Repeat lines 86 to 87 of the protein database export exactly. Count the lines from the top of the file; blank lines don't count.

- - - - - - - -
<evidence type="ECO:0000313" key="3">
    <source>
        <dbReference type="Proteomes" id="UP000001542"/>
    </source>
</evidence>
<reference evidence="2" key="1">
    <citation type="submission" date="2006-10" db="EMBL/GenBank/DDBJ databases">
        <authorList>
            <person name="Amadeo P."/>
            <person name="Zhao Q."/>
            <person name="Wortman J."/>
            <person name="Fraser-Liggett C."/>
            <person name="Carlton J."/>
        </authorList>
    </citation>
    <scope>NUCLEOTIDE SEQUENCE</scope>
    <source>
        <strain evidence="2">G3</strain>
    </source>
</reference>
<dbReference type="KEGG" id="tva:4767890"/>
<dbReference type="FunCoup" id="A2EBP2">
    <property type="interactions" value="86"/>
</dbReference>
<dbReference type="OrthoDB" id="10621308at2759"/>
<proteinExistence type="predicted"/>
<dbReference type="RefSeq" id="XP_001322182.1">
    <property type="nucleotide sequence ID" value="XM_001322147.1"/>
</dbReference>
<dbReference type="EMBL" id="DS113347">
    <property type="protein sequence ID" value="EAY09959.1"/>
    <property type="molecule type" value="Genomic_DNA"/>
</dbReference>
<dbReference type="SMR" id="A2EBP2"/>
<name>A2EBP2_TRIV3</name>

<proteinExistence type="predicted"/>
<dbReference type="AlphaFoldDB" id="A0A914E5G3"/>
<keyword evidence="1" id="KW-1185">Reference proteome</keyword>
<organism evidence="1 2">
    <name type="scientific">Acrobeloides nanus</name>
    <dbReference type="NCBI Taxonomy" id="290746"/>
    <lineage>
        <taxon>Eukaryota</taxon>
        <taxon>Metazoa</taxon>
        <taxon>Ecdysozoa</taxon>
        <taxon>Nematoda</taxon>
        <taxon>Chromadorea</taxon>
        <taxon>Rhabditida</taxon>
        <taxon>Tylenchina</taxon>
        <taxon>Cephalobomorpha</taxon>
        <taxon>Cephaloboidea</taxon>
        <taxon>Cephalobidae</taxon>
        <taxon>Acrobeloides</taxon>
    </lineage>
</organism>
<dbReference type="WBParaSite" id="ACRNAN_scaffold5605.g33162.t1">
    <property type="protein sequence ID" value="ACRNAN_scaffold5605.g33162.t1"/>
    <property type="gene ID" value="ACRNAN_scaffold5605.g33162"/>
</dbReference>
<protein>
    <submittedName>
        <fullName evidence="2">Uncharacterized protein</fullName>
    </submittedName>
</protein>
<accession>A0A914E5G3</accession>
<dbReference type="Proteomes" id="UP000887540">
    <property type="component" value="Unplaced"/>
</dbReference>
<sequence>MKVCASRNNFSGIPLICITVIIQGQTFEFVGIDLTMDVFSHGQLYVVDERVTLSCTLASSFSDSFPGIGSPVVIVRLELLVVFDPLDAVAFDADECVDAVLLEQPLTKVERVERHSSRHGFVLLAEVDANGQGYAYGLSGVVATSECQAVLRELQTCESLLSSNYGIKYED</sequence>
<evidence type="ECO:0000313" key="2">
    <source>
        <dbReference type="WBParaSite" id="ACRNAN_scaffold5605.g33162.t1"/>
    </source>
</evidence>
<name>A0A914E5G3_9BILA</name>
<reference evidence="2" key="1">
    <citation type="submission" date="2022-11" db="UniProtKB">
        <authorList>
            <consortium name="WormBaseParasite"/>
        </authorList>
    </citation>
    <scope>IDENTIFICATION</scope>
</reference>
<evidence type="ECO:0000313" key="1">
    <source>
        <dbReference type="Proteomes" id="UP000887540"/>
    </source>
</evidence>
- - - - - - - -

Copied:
        <dbReference type="Proteomes" id="UP000887540"/>
    </source>